BALTIMORE—The security guard recommended a visit to the gift shop to see the “Jesus toaster,” a novelty that turns a plain slice of bread into toast with an imprint of Jesus Christ. It was the guard’s third day working at the American Visionary Art Museum and he was still getting used to all of the quirky art on display and whacky souvenirs for sale and wanted to make sure visitors didn’t miss the highlights.
The museum is a unique institution that distinguishes “visionary” art from folk art. While both genres are defined by artists who are self-taught, without formal training, the museum describes visionary work as “innate and spontaneous” as opposed to folk art which generally comes from a “specifically identifiable tradition,” and is “passed from generation to generation, or through established cultural community traditions.”
There is a big bra ball that measures more than five feet in diameter. It is the first object you see when you proceed into the museum to the gallery spaces. Like a rubber band ball it is composed of countless bras. “All Things Round: Galaxies, Eyeballs and Karma”, the museum’s current exhibit, includes 30 styrofoam cups hand-carved with a pocket knife by Mark Swindler; “Rolling Through the Bay,” an enormous replica of the San Francisco Bay Area built by Scott Weaver with more than 100,000 toothpicks; mixed-media flash bulb sculptures by Candy Cummings; Robert Seven’s throne made of yardsticks; and mixed-media sculptures created from oil barrel lids by Memphis-born “outsider artist” Hawkins Bolden (1914-2005).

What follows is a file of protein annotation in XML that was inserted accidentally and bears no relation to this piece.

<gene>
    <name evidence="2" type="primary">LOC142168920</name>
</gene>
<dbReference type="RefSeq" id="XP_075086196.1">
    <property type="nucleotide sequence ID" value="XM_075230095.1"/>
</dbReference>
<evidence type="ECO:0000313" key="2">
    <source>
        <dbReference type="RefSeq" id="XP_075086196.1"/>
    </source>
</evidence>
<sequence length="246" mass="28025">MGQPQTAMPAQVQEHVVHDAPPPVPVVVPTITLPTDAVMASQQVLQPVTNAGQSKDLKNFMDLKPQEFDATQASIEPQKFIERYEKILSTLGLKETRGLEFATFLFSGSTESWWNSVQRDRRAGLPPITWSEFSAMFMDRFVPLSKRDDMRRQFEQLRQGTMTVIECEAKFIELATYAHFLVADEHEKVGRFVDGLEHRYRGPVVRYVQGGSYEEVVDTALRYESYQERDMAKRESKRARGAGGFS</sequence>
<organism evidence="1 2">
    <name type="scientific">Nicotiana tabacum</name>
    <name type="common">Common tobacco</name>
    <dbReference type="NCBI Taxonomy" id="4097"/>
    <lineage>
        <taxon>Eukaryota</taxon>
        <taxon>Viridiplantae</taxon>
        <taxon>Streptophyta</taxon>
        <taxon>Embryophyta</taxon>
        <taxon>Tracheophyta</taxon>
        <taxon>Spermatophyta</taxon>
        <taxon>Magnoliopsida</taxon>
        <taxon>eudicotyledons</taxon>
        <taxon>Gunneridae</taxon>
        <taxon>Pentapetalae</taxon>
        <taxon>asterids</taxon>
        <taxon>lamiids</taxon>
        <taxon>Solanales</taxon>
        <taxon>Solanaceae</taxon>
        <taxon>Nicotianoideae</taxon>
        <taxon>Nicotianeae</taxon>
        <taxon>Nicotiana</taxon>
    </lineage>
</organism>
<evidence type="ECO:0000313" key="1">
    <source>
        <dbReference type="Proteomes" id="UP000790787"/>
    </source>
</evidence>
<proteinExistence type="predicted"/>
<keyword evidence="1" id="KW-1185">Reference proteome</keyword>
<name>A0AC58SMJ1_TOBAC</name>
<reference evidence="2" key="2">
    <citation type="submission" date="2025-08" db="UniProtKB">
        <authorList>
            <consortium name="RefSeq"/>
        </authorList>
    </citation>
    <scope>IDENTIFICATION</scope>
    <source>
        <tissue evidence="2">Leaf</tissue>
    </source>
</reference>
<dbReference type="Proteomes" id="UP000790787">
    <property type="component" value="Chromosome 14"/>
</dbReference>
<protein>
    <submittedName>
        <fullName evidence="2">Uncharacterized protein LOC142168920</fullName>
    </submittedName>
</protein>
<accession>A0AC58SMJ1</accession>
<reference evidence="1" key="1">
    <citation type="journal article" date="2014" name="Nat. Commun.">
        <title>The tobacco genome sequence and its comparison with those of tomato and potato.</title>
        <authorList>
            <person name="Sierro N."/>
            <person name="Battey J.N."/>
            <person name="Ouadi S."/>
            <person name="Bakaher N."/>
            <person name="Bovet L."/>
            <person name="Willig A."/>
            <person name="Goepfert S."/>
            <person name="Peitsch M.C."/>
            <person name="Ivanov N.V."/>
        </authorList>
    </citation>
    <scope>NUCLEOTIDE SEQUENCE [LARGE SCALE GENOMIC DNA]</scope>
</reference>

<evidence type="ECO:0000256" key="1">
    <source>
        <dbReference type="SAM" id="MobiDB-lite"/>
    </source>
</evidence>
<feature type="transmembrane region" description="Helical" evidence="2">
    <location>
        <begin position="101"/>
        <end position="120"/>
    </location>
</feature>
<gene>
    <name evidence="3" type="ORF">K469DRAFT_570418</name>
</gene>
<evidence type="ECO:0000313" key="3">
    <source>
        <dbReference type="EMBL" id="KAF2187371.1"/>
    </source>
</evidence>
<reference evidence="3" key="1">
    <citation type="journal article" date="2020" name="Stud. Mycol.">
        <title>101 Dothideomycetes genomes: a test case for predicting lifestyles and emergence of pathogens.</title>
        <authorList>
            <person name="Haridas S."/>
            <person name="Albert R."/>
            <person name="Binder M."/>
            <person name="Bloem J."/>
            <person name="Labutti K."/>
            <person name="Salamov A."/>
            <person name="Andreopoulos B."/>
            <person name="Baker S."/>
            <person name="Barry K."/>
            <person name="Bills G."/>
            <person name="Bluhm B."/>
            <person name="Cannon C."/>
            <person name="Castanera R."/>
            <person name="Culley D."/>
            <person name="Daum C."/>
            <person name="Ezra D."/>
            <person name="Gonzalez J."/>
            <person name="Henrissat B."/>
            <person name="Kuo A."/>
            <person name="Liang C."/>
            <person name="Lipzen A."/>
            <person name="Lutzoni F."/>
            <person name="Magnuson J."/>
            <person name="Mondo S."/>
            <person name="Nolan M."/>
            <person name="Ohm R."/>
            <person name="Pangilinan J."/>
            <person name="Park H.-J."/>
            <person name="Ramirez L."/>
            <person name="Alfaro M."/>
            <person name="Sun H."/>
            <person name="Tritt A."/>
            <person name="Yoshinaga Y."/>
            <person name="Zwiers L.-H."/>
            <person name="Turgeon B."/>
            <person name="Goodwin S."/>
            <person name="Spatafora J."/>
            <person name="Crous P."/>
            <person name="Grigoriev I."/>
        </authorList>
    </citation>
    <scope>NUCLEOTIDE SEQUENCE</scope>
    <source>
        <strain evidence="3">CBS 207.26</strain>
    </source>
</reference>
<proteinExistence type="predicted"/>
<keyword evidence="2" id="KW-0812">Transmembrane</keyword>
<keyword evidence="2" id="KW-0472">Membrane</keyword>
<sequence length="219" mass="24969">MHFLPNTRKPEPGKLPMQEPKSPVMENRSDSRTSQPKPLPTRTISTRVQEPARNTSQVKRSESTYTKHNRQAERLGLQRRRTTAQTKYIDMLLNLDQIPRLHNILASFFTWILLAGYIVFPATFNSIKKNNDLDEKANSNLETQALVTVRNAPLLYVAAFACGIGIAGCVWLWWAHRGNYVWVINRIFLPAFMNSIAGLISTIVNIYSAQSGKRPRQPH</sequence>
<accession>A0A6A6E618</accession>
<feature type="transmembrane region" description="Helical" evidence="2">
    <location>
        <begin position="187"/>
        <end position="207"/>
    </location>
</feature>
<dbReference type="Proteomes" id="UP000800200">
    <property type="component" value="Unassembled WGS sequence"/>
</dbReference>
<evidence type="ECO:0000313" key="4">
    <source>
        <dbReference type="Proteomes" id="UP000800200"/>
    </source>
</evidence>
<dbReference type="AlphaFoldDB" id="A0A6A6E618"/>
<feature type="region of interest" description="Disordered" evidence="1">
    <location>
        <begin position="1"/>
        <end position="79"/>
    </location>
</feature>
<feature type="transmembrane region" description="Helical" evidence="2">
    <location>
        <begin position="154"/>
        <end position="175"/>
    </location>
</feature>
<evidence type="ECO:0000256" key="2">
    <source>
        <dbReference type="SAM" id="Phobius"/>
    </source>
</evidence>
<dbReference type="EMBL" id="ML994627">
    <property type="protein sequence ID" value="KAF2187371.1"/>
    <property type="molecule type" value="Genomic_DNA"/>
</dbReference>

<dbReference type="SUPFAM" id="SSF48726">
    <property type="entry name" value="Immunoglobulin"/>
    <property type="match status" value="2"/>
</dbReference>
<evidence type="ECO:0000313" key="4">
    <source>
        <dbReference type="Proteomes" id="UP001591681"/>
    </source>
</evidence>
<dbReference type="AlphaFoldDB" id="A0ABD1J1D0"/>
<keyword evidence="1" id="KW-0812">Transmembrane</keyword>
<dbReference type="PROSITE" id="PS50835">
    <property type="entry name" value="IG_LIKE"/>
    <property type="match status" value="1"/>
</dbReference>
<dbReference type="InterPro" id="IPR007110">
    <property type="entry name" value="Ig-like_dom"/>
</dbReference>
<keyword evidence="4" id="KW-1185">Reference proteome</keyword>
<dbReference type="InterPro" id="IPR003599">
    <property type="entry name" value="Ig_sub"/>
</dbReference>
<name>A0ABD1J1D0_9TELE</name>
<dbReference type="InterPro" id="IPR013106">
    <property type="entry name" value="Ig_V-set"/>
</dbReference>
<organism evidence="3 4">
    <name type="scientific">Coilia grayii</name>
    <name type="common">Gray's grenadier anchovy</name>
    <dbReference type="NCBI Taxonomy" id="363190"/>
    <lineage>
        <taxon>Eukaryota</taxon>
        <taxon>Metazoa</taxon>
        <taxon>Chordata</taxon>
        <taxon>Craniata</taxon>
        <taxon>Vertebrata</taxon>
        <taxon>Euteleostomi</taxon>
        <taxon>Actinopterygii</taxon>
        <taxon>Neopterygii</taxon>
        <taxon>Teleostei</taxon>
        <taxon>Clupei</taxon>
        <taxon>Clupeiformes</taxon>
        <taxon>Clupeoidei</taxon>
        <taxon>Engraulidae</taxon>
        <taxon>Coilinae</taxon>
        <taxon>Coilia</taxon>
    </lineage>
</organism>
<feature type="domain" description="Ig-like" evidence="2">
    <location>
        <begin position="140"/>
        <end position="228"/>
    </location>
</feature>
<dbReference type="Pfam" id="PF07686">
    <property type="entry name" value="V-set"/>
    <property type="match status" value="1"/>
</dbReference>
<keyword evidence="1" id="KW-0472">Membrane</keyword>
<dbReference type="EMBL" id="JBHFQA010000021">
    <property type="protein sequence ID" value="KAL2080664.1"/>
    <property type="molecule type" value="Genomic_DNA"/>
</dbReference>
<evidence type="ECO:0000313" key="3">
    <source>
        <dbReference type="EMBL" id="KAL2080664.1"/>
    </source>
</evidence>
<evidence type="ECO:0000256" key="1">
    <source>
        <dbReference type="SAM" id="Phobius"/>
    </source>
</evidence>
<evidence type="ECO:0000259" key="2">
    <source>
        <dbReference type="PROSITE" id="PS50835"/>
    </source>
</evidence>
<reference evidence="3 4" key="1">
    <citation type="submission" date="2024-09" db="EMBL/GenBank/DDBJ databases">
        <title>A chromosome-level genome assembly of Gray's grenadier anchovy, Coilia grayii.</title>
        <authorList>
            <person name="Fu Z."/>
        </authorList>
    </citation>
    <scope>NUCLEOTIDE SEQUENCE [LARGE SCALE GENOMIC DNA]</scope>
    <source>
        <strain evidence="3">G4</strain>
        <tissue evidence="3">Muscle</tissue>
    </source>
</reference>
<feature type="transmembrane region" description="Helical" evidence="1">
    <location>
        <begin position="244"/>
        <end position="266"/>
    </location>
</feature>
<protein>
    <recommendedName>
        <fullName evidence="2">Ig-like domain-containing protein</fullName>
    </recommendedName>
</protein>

Throughout the museum there are also more traditional interpretations of art in terms of aesthetics, form and materials. Everywhere you look—from the handrails on the stairs to the grounds between the museum buildings and the “Open” sign on the door of the warehouses where large-scale works are shown—there is something inspiring and visionary to see.
All photos by Arts Observer